protestors in Boston

Protestors in Boston call for a hike in the minimum wage. (Photo: Fight for $15 and a Union)

Enthusiasm was high last summer for a Cambridge living wage law protecting anyone working for the city, either directly or through a contractor. Three city councillors in an Ordinance Committee meeting talked about acting fast, getting the law in place before a new council term starts in January.

Analysis boxBut the Dec. 14 meeting of the Ordinance Committee ended with questions and a call for more study, like earlier discussions on the topic – and remained focused on a narrow category of city government employees and contractors.

Similarly, the year, and council term, ended without resolution on a $15 minimum wage for all people working in Cambridge.

While the city is trying to do its part by paying a living wage for its own workers (now risen to $15 an hour), why is it so difficult to ensure a living wage for all workers in Cambridge?

The numbers

A living wage is the minimum a worker must earn to meet the most basic needs – such things as food, child care, insurance and health care, housing and transportation and some geographic concerns – without need for government support or poverty programs. For a single person in the Cambridge-Boston-Quincy metro area, the living wage is $13.30 an hour, and for a single person with a child it’s $27.26 an hour, according to the MIT Living Wage Calculator.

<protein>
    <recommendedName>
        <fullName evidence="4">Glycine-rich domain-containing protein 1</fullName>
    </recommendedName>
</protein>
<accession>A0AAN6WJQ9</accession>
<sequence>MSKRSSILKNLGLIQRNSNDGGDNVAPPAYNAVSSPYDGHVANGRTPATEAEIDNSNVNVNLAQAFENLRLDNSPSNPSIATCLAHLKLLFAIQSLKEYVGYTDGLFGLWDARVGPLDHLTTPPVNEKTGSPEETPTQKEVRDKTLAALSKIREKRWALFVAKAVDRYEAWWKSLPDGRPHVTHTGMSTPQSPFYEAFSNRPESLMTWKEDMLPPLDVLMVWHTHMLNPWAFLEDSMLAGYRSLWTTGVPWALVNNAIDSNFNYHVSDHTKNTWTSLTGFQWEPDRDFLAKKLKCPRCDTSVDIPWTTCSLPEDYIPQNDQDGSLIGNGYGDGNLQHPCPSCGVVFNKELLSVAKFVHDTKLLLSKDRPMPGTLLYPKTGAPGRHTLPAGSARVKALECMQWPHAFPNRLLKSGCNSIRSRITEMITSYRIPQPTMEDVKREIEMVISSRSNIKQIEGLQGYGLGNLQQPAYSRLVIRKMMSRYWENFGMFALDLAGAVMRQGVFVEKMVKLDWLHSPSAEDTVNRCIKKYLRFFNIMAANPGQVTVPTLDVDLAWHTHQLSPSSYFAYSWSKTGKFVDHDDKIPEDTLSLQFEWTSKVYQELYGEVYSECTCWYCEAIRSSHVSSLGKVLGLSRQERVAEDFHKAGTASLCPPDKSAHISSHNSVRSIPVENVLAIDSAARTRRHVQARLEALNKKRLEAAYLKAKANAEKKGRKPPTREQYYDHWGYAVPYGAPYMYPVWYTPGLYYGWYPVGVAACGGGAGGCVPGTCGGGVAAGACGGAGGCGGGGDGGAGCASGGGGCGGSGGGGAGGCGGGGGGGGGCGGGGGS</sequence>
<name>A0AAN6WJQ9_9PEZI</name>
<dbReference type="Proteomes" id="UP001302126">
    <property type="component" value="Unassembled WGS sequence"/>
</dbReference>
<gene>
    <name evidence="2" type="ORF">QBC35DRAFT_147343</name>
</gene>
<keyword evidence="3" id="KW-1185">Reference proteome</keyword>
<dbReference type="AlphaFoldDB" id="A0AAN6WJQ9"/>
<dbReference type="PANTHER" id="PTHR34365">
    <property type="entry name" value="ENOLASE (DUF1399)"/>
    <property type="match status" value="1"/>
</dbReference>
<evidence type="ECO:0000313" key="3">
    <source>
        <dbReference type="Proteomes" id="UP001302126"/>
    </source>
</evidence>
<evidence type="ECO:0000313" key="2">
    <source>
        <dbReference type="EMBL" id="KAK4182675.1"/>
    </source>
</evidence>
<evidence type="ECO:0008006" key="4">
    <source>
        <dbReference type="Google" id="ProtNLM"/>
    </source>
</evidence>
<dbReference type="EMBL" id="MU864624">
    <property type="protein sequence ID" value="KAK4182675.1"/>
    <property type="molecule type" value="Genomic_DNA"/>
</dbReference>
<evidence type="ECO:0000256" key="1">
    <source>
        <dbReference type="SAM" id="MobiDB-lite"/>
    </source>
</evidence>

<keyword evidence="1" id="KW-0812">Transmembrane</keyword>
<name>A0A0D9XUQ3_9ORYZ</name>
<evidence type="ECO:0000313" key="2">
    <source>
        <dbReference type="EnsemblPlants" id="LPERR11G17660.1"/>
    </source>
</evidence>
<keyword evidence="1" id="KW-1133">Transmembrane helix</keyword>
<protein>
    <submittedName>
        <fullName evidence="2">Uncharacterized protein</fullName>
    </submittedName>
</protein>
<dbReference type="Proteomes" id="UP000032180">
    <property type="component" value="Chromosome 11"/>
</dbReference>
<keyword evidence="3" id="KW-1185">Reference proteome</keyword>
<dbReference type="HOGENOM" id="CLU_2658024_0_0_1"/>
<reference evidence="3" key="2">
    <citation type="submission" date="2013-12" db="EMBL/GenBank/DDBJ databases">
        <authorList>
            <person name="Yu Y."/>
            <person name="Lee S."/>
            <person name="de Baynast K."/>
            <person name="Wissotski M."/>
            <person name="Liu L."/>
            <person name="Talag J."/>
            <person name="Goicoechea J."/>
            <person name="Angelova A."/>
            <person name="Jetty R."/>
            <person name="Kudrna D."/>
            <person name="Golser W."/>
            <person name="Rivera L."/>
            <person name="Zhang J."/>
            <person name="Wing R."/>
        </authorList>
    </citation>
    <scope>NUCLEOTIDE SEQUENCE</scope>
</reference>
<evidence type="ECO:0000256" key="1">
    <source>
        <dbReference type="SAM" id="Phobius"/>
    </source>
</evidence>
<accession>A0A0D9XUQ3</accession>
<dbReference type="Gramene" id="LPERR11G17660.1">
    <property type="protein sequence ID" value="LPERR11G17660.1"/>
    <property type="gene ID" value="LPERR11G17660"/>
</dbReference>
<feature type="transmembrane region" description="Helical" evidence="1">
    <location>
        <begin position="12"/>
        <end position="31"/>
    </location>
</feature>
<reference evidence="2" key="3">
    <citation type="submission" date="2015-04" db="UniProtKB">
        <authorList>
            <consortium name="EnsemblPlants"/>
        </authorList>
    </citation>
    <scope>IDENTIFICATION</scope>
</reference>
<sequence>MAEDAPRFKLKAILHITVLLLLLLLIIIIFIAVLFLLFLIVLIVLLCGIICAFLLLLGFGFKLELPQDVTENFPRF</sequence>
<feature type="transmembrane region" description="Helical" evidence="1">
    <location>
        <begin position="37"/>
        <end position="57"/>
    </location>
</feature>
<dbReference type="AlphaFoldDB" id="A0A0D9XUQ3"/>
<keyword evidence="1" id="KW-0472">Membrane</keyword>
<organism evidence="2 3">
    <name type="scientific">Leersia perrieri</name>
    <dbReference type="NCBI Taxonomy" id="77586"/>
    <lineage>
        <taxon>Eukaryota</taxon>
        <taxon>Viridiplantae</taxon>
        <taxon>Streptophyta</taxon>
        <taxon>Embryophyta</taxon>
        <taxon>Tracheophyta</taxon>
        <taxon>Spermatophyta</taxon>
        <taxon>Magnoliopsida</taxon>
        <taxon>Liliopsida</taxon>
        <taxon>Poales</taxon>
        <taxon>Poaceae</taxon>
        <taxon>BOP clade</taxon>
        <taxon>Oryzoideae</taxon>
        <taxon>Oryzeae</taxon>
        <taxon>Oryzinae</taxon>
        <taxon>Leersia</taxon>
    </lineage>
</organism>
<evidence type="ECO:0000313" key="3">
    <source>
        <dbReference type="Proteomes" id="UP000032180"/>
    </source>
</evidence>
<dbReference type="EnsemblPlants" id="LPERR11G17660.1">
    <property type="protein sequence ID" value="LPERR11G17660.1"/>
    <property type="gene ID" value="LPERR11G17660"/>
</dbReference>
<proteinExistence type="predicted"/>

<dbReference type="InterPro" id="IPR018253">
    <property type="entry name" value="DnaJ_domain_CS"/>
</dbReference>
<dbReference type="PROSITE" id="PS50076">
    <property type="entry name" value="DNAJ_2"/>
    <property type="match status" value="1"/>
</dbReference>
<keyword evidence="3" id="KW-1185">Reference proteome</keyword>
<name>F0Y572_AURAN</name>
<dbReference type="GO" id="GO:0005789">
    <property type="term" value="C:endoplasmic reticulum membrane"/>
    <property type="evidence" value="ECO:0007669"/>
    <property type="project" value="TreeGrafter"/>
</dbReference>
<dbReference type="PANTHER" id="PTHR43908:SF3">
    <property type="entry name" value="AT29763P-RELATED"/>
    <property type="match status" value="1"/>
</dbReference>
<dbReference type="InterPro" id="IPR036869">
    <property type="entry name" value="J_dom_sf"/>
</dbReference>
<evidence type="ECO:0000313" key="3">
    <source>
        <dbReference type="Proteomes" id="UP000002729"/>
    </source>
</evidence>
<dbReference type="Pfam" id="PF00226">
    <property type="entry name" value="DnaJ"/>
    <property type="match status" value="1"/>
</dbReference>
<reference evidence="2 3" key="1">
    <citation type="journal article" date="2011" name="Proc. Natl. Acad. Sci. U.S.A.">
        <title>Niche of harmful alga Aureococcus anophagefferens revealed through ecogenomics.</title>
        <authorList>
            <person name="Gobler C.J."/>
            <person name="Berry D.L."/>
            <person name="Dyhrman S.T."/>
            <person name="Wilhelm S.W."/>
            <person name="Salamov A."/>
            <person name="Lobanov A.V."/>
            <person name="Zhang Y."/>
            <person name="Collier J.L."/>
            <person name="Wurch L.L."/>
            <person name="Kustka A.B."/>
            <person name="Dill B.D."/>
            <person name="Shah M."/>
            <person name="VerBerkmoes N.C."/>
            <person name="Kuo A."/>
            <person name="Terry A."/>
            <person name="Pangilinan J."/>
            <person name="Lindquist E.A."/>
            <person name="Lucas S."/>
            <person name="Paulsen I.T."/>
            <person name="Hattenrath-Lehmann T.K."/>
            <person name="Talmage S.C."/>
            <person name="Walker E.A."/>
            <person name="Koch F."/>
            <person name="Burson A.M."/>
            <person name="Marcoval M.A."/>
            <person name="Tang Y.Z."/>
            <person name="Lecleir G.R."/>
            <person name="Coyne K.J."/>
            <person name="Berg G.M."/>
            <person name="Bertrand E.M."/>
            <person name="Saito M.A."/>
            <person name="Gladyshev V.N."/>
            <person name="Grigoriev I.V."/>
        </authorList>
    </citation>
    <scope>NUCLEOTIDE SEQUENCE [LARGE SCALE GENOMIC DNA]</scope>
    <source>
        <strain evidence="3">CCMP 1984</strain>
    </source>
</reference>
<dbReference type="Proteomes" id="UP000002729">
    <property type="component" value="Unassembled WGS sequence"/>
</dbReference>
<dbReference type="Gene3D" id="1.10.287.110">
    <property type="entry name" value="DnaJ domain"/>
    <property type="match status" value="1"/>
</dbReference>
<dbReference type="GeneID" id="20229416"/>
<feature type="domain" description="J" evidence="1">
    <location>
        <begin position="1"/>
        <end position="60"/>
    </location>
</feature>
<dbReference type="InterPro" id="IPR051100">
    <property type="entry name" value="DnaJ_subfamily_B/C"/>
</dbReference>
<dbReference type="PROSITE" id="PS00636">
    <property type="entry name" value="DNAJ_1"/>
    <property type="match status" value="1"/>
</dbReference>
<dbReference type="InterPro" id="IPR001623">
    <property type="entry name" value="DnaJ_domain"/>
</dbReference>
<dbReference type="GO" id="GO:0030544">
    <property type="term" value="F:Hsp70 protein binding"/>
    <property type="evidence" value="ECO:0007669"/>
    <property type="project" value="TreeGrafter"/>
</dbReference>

There are around 9,500 city workers in the hospitality, leisure and service sector, according to Community Development Department data from 2011, the most recent available, and averaging higher earners such as bartenders and waitresses with lower earners such as fast-food workers shows average pay of $12.37 an hour, adjusted for inflation, according to the U.S. Bureau of Labor Statistics’ economic summary for the area. An increase to $15 an hour would bring a worker another $5,471 a year. Economists say that when a low-wage earner gets a raise, it is usually spent on goods or services; a raise for Cambridge workers to $15 an hour could add $52 million to the local economy.